The people were frightened to death of Ahab, and because of men like Zedekiah, no one would say anything bad against him. however, when the truth is spoken against what most people believed, the fulfilment of the prophecy was actually proof that the prophecy was from God Himself, Deuteronomy 18:18-22.

The prophecy was very clear, and everyone present would have heard the words that Ahab would die at Ramoth Gilead. Micaiah accepted the test of all true prophecy, namely, that it will come to pass, Jeremiah 28:9.

Ahab Killed At Ramoth Gilead

‘So the king of Israel and Jehoshaphat king of Judah went up to Ramoth Gilead. The king of Israel said to Jehoshaphat, ‘I will enter the battle in disguise, but you wear your royal robes.’ So the king of Israel disguised himself and went into battle. Now the king of Aram had ordered his thirty-two chariot commanders, ‘Do not fight with anyone, small or great, except the king of Israel.’ When the chariot commanders saw Jehoshaphat, they thought, ‘Surely this is the king of Israel.” So they turned to attack him, but when Jehoshaphat cried out, the chariot commanders saw that he was not the king of Israel and stopped pursuing him. But someone drew his bow at random and hit the king of Israel between the sections of his armor. The king told his chariot driver, ‘Wheel around and get me out of the fighting. I’ve been wounded.’ All day long the battle raged, and the king was propped up in his chariot facing the Arameans. The blood from his wound ran onto the floor of the chariot, and that evening he died. As the sun was setting, a cry spread through the army: ‘Every man to his town. Every man to his land!’ 1 Kings 22:29-36

When we read these verses it appears that Ahab to a degree anyway, believed what Micaiah has said, because he wants to go into battle in disguise. Because of this, he asks Jehoshaphat to wear his royal robes, so that the Syrians wouldn’t be able to identify him asking of Israel in the battle, 2 Chronicles 18:28-34.

Ben-Hadad, the king of Aram commands his men not to fight with anyone, except the king of Israel. The reason behind this is simple enough to understand, if any king of any nation was captured or killed in battle, then the opposing side would automatically claim the victory. It appears that Ben-Hadad wants his soldiers’ to focus on the king of the northern kingdom, not Jehoshaphat.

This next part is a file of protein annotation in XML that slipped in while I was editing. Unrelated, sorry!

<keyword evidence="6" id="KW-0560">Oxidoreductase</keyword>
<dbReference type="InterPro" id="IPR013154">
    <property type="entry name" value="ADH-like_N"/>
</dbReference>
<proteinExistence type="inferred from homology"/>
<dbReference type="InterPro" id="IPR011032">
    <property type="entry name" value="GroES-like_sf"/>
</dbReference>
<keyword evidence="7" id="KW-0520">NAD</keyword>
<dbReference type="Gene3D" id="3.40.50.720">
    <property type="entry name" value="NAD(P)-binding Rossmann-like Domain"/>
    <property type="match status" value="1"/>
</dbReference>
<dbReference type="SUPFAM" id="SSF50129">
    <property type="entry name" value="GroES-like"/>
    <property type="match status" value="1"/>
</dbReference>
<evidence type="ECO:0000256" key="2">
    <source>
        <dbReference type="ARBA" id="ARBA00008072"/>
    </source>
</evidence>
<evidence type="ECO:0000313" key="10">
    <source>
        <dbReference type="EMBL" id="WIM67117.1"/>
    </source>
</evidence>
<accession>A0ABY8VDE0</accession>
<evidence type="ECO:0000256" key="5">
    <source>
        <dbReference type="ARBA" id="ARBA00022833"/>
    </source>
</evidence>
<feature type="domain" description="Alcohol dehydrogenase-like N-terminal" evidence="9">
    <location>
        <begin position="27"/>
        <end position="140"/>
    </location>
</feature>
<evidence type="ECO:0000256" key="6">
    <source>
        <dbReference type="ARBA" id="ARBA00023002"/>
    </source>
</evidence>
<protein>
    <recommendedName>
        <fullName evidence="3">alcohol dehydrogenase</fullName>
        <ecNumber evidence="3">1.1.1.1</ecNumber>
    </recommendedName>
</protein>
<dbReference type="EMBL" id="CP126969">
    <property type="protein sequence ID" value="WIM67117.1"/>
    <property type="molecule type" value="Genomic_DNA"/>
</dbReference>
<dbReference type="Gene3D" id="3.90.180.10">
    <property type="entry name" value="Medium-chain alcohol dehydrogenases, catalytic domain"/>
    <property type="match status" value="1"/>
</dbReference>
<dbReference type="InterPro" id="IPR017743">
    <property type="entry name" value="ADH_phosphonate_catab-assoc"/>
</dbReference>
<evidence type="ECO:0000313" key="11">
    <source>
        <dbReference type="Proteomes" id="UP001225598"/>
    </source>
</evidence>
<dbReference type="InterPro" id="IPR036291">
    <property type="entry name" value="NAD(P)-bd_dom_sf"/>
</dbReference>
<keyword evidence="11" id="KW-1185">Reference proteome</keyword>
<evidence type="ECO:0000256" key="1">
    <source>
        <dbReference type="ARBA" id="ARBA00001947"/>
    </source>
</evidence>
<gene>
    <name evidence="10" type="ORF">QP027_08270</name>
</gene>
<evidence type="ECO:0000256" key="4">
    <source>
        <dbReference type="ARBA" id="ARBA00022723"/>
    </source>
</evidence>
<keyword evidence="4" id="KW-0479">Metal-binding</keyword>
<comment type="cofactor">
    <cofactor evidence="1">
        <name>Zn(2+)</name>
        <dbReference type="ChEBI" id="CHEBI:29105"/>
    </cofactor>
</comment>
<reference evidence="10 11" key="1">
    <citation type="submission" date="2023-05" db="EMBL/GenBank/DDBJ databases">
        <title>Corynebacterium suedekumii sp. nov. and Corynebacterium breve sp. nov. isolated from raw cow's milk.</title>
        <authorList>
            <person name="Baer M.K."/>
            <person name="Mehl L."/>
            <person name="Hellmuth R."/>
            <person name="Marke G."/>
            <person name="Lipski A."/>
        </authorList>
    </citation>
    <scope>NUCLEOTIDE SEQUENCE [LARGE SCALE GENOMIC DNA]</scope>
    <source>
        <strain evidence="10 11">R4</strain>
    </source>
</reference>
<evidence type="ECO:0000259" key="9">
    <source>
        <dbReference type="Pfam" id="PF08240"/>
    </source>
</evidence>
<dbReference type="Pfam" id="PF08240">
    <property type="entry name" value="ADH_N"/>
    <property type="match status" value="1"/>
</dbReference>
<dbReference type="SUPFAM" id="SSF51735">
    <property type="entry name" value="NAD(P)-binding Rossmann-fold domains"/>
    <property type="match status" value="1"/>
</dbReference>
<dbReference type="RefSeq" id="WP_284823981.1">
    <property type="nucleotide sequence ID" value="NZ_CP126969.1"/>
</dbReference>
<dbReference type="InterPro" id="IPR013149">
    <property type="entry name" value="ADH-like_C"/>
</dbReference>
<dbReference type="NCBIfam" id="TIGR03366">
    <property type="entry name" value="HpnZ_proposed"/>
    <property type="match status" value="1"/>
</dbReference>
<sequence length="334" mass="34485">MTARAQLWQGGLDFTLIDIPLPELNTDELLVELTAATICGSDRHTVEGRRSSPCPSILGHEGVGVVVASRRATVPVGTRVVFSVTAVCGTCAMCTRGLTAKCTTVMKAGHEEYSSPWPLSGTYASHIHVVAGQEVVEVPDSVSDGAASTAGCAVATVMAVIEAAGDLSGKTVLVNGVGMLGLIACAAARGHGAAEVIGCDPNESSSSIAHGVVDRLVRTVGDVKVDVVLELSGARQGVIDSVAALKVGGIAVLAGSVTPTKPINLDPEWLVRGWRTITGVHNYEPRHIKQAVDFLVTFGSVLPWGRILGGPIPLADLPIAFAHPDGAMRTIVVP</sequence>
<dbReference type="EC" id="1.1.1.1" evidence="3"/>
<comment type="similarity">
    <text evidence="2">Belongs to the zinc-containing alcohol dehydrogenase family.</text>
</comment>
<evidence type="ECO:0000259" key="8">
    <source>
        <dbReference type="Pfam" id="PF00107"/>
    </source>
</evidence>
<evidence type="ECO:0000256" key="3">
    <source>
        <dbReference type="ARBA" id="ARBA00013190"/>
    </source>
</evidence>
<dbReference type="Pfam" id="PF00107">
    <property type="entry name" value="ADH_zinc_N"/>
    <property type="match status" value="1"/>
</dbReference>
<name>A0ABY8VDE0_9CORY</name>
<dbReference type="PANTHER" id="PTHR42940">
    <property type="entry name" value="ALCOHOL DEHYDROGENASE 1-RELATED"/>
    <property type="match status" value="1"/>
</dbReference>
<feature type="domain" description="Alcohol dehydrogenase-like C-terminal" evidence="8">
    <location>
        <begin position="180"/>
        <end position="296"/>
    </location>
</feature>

Notice that someone drew their bow at ‘random’ and killed Ahab, it’s surely possible that this arrow didn’t randomly hit Ahab but was guided by God Himself.

Remember this was God’s judgment upon Ahab, and although he disguised himself, he couldn’t escape the judgment of God. After news got around the Israelite army that Ahab was dead, every man dispersed and returned to their homes.

‘So the king died and was brought to Samaria, and they buried him there. They washed the chariot at a pool in Samaria (where the prostitutes bathed), and the dogs licked up his blood, as the word of the LORD had declared. As for the other events of Ahab’s reign, including all he did, the palace he built and adorned with ivory, and the cities he fortified, are they not written in the book of the annals of the kings of Israel? Ahab rested with his ancestors. And Ahaziah his son succeeded him as king.’ 1 Kings 22:37-40

Because Ahab died, this was the fulfilment of God’s judgment upon him because of his sinfulness and the way he treated Naboth and in the taking of his vineyard, 1 Kings 21:19 / 1 Kings 20:42.

Coffman in his commentary says the following.

‘The critics who reject this as a fulfilment of Elijah’s prophecy, 1 Kings 21:23, betray themselves as unrealistic nitpickers. The basis upon which some deny the fulfilment is that the same place mentioned in the prophecy is diverse from the facts of Naboth having died in Jezreel and Ahab’s blood having been licked at the pool of Samaria, but BOTH places were in the one place called Samaria, the kingdom, BOTH were Ahab’s places of residence; and they were less than seven miles apart!’

‘Our text here says that this licking of the blood at the pool of Samaria was according to the word of Jehovah, which he spoke, 1 Kings 22:38, all of the nit-pickers to the contrary notwithstanding! Such critical scholars are of the same identity as those whom our Lord identified as straining out gnats and swallowing camels! It should also be remembered in this connection that the repentance of Ahab also resulted in some changes in what God had prophesied regarding his death.’